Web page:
Are U.S. airline passengers too entitled? Do they want more perks than they're willing to pay for? Do they whine too much?
Yes, Frontier President Barry Biffle told me last month. "In the United States, relative to the average per capita GDP, this is one of the cheapest places on the planet to travel," he said. "Americans fly at several multiples of the average flier. There's not a country like it. And you get entitled. People feel entitled."
Frontier sells some of the cheapest fares in the world, but in exchange, there are drawbacks for consumers. The seats don't recline. Legroom is minimal. The airline charges for nearly every extra, including carry-on bags, sodas and advanced seat assignments.
Biffle thinks that's a fair tradeoff. But some consumers, judging by Frontier's complaint rate, want it all - cheap fares and special perks. This perplexes Biffle.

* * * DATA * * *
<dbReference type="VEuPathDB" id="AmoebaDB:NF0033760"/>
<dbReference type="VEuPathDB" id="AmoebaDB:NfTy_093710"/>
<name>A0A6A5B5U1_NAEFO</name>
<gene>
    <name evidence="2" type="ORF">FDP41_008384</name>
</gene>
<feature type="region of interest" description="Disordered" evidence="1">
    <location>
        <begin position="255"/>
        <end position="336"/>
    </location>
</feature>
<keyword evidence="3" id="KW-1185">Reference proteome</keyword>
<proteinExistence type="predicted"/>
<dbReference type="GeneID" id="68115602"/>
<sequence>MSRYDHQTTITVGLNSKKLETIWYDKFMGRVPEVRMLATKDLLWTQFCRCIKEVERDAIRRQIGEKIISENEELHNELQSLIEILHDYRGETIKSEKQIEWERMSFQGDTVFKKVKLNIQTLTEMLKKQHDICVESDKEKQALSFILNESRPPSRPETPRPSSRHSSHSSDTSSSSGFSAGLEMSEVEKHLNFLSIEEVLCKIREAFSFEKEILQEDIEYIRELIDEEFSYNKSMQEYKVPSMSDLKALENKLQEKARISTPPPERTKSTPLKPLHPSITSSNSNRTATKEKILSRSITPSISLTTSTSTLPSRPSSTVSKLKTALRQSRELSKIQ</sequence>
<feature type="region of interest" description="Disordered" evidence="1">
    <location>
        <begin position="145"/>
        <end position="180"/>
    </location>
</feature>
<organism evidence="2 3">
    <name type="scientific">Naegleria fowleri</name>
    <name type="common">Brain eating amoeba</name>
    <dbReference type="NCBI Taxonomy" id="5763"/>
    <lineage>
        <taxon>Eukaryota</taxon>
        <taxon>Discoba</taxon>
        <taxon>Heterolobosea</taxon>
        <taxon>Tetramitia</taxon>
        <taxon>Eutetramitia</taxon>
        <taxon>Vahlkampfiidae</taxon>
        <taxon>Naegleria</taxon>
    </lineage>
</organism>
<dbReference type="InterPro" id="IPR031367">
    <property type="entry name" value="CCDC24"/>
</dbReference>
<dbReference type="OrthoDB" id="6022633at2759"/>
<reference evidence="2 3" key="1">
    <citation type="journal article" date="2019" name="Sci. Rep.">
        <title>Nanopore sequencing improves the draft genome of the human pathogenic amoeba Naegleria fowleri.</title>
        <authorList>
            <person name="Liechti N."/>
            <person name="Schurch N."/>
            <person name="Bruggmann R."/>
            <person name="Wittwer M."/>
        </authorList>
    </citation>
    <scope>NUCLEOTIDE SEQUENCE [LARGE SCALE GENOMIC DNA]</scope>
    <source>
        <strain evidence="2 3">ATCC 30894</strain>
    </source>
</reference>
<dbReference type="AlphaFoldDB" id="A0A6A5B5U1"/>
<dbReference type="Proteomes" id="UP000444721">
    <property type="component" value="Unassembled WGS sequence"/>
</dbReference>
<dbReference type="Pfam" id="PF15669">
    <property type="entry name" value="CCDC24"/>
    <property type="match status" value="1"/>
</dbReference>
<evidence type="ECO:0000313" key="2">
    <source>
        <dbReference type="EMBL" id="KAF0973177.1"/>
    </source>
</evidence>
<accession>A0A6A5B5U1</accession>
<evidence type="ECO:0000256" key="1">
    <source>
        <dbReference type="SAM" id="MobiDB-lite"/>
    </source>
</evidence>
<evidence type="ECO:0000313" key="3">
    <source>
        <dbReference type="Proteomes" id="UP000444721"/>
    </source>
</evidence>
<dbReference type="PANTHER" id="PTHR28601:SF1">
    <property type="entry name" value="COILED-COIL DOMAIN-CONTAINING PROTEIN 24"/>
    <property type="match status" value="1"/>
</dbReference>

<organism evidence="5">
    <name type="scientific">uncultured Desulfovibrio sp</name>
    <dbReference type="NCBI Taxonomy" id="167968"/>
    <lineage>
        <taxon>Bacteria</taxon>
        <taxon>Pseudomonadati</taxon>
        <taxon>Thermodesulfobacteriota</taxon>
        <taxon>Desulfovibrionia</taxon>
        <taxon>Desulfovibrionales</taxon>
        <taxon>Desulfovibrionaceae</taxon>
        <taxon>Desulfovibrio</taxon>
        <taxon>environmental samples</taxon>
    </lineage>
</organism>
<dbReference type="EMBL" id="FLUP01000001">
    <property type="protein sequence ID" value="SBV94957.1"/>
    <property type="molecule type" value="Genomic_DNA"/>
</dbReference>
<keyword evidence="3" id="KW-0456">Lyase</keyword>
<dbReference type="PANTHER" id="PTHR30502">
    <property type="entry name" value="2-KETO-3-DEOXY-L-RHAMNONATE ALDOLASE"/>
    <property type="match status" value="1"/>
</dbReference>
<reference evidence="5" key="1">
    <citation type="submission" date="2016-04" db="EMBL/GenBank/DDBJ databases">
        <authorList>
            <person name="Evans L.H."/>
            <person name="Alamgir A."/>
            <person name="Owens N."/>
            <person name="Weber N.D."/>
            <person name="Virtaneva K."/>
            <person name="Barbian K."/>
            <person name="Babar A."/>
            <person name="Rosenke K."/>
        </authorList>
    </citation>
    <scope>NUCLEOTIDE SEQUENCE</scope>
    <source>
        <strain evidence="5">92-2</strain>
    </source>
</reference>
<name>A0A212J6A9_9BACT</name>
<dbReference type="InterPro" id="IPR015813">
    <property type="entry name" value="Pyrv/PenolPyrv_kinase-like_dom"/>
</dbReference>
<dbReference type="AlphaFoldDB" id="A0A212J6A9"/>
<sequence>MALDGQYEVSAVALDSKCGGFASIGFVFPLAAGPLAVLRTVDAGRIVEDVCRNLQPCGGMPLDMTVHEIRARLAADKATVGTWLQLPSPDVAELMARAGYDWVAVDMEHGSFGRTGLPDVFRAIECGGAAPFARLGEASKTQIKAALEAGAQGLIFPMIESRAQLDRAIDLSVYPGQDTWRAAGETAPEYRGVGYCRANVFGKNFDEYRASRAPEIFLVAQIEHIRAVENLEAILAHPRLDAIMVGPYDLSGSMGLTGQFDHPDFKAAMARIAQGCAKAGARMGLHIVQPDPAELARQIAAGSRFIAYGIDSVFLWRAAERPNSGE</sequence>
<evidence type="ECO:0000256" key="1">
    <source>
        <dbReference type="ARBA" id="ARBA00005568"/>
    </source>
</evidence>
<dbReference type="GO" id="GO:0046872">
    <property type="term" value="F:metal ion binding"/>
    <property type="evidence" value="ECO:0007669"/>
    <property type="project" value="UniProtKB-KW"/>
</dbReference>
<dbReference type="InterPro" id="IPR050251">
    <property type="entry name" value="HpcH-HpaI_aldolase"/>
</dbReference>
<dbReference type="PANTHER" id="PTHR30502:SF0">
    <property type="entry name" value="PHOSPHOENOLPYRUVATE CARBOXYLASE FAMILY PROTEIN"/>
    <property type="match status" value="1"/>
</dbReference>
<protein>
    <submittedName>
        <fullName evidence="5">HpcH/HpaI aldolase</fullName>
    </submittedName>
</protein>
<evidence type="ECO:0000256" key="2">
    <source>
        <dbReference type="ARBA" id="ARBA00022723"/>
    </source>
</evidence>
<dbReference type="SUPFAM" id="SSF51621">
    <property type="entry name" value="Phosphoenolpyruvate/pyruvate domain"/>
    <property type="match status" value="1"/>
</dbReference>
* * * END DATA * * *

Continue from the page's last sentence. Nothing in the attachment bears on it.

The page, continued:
As you probably know, through the end of 2014, Frontier was a full-service carrier. It had decent seat pitch and a satisfactory onboard product. It even had a generous frequent flier program.
The old Frontier, Biffle said, was giving its elite frequent flier members $46 in value on every flight segment, while it received only $25 in revenue in return. But that model wasn't sustainable, so Frontier changed its frequent flier program. It had no choice, Biffle said.
"I can't continue losing money on every passenger," he said.
Biffle said U.S. consumers will eventually come around and fully understand the value proposition. Until then, however, he knows the airline will see its share of complaints from customers who want BMW service at a Chevrolet price.
"Until you move to full acceptance, which I think will just take more time, I don't know that the value is completely there [for customers]," he said.
What do you think? Are U.S. consumers entitled? Do they want more perks from airlines without having to pay for them? Will they eventually understand the trade off inherent in buying a ticket on Frontier or Spirit?
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